What It Was Like At Montessori School

Flickr / Steven Depolo
Flickr / Steven Depolo

As a child, as soon as I reached public school age I began to demonstrate behaviors associated with a highly intelligent child who is bored in an insufficiently challenging environment, or indicative of a highly sensitive and willful child who was unlikely to get along well/”adjust” given only normal tactics for socializing/motivating/disciplining children in a school setting.

In kindergarten through first grade I regularly engaged in a number of unusual activities including but by no means limited to: informing my classmates that the queen of the allosaurus dinosaur species was waiting outside of the school to prevent them from reuniting with their parents, and then singing a dramatic song about the dinosaur during “circle time” without being asked; informing my classmates that I was a werewolf and that my canine teeth/arm hair had grown visibly over the past few minutes and they had better be careful around me since I didn’t know what would happen if I suddenly transformed; being markedly interested in small toys like miniature turtles, horses and dinosaurs to such an extent that I ignored the “no toys in school” directive and frequently “smuggled” them in; joining the special remedial reading group for the developmentally challenged and mentally handicapped children because small turtles were being given out as prizes; engaging in frequent congress with characters from the film “Labyrinth” despite the fact that the characters were not visibly accompanying me.

When anyone attempted to interfere with my enjoyment of these activities – for example, by imposing on me mathematical obligations or insisting I had no choice but to learn how to cut correctly with scissors– I would (so I have been told) become quite difficult to ‘handle’. All I remember is that when it became time to do math assignments, when I finished a reading project early or at any other time I became disengaged or bored I would tell the teacher I ‘felt sad’ and go to the school’s guidance counselor where I was allowed to sit there and talk about all the adjectives I made up to describe various sensory impulses I didn’t like (e.g having to hold hands with a child with sweaty hands, having to sit on a bus seat with damage to the cushion or visible Styrofoam, drinking milk from any other fridge except my family’s own). I would also play the board game ‘Sorry’ together with him.

“…I would make them little tissue beds inside their little eraser and glue stick houses inside my desk where they could be cared for by longer, sharper ‘parent’ pencils.”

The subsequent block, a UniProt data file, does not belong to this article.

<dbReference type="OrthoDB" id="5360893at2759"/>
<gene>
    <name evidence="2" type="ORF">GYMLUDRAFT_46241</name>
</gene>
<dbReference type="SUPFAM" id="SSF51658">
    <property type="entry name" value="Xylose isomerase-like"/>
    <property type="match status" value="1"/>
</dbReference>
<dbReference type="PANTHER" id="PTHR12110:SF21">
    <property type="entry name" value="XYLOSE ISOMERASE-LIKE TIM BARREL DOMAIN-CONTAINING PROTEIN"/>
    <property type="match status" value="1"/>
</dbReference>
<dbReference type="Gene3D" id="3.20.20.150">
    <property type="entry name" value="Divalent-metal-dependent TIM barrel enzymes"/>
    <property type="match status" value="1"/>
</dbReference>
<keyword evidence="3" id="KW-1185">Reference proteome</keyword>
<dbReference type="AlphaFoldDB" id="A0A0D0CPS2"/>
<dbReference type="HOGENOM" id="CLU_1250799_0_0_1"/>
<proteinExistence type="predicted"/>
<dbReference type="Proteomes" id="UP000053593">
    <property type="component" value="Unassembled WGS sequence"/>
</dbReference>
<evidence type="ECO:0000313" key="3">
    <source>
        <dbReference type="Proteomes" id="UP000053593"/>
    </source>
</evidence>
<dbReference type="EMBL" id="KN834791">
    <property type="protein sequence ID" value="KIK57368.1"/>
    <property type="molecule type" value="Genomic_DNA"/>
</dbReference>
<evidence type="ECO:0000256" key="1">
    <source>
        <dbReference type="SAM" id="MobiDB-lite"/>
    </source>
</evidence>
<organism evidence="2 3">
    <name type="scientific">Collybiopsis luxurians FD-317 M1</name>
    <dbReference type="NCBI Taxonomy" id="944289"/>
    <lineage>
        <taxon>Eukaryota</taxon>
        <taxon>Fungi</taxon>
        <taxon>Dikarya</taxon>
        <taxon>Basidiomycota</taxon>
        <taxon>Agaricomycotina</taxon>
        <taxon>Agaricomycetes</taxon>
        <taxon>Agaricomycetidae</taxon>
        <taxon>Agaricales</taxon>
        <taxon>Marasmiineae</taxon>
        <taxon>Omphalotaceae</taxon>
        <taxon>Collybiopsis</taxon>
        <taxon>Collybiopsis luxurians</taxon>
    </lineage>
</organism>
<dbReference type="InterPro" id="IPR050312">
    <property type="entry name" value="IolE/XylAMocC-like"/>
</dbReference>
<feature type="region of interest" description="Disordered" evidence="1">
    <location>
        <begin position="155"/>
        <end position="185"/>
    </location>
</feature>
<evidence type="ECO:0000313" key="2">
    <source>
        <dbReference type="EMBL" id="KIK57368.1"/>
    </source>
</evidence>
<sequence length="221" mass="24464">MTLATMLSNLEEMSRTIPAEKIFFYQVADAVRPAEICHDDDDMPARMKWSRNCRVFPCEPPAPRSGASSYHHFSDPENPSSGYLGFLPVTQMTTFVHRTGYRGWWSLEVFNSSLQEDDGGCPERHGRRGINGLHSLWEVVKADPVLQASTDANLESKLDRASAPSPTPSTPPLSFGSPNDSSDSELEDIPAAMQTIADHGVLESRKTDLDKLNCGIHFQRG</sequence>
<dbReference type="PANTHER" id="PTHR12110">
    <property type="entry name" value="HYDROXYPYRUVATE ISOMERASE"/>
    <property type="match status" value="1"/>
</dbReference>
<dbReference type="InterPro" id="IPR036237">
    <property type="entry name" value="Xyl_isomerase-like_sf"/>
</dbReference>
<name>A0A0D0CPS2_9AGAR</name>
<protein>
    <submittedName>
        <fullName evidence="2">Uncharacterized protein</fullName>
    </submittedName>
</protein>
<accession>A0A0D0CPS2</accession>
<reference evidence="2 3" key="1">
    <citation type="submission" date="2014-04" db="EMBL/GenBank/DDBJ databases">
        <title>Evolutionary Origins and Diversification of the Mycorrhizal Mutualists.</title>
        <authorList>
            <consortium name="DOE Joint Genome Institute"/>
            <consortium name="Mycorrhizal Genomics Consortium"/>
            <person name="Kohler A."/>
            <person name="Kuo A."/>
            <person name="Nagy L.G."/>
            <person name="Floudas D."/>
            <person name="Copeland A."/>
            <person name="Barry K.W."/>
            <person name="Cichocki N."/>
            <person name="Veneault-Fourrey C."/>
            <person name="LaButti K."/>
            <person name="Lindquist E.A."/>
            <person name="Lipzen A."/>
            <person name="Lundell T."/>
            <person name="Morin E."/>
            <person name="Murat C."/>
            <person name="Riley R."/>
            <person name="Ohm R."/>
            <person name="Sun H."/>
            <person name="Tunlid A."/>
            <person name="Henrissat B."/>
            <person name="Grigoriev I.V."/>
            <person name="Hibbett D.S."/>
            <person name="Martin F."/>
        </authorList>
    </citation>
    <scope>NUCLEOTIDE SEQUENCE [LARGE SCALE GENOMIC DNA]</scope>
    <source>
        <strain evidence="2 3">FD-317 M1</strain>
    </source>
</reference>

Maybe it was this counselor, probably it was a lot of people who must have suggested to my parents that I required some kind of ‘alternative’ educational approach, because I was enrolled in a Montessori school program at the age of about seven or eight. I don’t remember having any actual sentiment about leaving my old school; I hadn’t liked it there, and I would still get to play with the same neighborhood friends, so no actual loss. I do remember slowly, dramatically waving a damp snow-white tissue at the public school when my mother drove me away from on my last day in attendance there. Then I went home and made up a song called ‘Goodbye Forever’, an undertaking I took so seriously that I cried while ‘composing’ it, picturing all the scenes in which ‘Goodbye Forever’ would make an appropriate soundtrack.

Montessori education is derived from some early 20th century Italian teacher’s belief that children should be ‘self directed’ in learning and that rather than march them around to a succession of different classrooms or whatever where the children are simultaneously told what to do regarding a variety of disparate subjects, a teacher can just kind of leave them alone with the educational materials and provide like ‘guidance’ or something, like under the theory that a child inherently knows how to teach him/herself things and can do so as long as adults give them the structure to do so.

In my school the first, second and third graders shared one white-carpeted, sun-drenched classroom. We had desks, but they were only put out when in use, I think. Everyone was also assigned a daily chore regarding the maintenance of the classroom, I always picked to run the floor-sweeper (since it was fun) or to water the plants (because I had named all the plants and was convinced only I knew what they wanted). The room was bordered in wood shelves containing ‘the materials’. Montessori method I think seems to think it’s important for children to see and touch things in learning, so we had stuff like a ‘letter board’ to practice spelling words on or a series of colored beads, bead chains, bead blocks intended to be demonstrative somehow of math or counting.

Since when not composing a helpful alphabet book intended for my two-year old sister’s use I was already writing a series of colored-marker ‘novels’ inspired by the movie Labyrinth or about heavily melodramatic themes of death and rebirth (generally featuring unicorns), my teacher did not protest my assertion that I did not need to use the alphabet board and instead encouraged me toward using the math materials.

To this day I cannot explain to you how exactly the Montessori math materials were supposed to teach math; I was meant to be being taught division by distributing beads into bowls, and then exchanging ten beads for a bead chain. I grasped this well-enough; the beads were appealing, like buttery gold pearls, and I was fascinated with them, ‘sensorily’. Tawny and soft, they made me think of the rectangular crackers we got served with milk as a midday snack (I protested the milk and opted for water, as the smell of foreign milk offended me and made me temporarily resent my classmates).

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